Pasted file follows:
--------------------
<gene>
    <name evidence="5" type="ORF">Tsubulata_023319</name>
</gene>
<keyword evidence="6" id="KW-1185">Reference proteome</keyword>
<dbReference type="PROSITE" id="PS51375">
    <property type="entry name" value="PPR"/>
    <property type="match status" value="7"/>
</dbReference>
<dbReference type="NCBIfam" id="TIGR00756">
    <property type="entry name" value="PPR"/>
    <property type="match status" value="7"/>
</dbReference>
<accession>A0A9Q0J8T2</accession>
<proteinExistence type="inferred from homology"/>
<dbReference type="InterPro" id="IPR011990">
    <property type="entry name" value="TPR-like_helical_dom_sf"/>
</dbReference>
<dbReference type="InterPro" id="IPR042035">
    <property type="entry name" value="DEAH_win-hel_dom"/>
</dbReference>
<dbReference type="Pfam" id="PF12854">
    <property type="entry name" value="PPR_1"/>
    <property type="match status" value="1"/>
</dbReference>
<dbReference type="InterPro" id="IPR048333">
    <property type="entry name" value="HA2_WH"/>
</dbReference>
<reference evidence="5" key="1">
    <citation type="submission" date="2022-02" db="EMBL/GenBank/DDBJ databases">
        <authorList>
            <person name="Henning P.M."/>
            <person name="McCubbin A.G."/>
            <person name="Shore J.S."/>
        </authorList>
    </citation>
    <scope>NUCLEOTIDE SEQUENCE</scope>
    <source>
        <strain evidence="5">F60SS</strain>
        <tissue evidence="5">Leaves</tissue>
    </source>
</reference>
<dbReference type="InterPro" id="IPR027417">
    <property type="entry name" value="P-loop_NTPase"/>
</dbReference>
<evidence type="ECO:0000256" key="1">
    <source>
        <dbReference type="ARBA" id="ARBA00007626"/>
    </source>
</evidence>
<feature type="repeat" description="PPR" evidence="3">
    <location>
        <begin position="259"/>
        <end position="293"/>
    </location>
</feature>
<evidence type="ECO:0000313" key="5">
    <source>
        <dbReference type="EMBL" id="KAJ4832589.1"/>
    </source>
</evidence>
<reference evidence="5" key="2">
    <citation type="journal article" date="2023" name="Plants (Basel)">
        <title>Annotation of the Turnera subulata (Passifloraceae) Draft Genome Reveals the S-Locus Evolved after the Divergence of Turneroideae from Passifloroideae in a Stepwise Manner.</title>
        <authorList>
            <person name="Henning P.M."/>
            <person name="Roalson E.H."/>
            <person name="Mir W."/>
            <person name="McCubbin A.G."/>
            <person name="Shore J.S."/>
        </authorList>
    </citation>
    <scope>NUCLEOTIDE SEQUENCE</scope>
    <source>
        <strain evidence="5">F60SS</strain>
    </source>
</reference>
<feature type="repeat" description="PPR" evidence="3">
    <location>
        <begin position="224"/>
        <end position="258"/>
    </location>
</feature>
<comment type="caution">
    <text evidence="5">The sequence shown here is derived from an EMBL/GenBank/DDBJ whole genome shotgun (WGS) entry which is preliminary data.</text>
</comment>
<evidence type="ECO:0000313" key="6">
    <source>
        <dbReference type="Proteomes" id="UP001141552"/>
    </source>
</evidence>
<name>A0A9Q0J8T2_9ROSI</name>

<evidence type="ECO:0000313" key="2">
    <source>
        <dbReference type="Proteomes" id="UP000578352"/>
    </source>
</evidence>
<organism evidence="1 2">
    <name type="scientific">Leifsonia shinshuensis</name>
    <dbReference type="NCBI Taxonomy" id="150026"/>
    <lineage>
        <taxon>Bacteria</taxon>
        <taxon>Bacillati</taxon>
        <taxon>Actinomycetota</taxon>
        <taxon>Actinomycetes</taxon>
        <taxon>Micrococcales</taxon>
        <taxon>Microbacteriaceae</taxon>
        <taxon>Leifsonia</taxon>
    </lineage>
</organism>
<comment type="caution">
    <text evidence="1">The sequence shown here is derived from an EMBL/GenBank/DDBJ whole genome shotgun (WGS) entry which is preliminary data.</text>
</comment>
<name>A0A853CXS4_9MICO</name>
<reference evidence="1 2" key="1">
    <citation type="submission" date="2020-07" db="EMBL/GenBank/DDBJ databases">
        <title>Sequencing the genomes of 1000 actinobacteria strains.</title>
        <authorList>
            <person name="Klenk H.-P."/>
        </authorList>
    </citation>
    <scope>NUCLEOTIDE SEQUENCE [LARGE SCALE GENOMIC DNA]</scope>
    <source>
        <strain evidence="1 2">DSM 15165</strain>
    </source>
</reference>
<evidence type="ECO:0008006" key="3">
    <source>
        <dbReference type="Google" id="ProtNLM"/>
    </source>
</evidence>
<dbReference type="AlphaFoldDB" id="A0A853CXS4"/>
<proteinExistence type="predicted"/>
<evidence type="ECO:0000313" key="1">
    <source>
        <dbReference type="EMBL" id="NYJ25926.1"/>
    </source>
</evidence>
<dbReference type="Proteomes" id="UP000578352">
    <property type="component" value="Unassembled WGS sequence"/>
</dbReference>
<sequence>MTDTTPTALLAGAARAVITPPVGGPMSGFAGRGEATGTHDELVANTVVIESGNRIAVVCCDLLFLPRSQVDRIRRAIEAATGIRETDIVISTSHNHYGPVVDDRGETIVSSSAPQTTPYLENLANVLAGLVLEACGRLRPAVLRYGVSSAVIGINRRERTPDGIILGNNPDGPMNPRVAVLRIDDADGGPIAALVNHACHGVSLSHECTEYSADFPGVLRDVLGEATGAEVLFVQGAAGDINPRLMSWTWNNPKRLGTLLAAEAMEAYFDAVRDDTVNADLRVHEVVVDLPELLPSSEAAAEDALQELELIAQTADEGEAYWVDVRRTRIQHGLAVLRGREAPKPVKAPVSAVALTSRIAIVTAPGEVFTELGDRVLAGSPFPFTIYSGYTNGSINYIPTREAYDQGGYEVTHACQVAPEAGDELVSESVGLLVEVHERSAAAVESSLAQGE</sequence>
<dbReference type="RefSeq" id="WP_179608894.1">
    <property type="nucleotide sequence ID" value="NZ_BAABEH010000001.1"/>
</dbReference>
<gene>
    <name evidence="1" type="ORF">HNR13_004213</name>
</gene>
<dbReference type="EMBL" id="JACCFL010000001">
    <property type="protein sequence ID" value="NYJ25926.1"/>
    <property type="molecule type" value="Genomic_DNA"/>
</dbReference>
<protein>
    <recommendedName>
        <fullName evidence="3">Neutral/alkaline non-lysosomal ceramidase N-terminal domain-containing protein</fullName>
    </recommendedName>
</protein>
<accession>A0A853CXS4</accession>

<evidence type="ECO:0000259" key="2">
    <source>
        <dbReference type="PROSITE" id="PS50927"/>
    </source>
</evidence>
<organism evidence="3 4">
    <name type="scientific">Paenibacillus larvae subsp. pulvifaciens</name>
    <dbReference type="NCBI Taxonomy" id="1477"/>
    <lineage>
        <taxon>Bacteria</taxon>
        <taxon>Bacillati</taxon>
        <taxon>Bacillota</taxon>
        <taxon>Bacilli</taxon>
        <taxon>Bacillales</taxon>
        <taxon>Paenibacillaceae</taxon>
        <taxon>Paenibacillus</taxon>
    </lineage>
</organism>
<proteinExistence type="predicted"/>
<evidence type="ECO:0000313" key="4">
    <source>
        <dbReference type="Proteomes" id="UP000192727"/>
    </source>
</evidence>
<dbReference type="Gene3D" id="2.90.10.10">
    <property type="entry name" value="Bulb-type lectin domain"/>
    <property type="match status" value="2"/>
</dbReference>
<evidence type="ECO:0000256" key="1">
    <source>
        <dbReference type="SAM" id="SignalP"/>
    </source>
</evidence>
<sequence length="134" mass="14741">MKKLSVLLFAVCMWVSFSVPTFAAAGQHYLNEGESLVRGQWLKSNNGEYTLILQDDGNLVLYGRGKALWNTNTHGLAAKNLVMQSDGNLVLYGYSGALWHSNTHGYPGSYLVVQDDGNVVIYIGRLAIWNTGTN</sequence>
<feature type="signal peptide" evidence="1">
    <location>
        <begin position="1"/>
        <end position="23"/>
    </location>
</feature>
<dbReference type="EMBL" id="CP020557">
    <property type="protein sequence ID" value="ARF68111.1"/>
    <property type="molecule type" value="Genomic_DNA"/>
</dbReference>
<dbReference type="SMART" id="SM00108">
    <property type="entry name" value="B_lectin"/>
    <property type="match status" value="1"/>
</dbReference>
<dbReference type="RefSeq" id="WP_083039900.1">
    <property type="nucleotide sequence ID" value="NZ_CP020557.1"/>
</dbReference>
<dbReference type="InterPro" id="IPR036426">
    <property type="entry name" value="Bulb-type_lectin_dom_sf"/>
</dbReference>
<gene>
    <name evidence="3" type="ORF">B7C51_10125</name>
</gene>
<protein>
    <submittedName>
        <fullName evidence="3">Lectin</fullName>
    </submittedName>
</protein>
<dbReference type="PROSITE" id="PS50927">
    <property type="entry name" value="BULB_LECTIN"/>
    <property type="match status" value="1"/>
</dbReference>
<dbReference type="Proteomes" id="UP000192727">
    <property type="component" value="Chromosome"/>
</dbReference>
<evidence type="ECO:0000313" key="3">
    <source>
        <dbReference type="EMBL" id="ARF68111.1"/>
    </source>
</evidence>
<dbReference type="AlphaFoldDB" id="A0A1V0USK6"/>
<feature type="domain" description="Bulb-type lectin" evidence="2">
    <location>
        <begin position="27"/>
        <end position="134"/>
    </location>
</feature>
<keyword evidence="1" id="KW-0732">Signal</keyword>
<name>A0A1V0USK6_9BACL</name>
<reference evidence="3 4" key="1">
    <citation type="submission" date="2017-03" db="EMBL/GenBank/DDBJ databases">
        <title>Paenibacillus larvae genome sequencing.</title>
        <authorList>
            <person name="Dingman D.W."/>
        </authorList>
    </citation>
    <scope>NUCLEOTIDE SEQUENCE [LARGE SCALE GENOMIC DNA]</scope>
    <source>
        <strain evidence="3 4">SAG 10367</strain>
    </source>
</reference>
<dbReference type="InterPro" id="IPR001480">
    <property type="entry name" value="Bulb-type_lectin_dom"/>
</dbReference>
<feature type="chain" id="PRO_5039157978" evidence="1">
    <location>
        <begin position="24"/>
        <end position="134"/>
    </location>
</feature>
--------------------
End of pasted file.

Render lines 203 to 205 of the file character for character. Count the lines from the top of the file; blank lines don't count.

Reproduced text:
    <property type="entry name" value="B_lectin"/>
    <property type="match status" value="1"/>
</dbReference>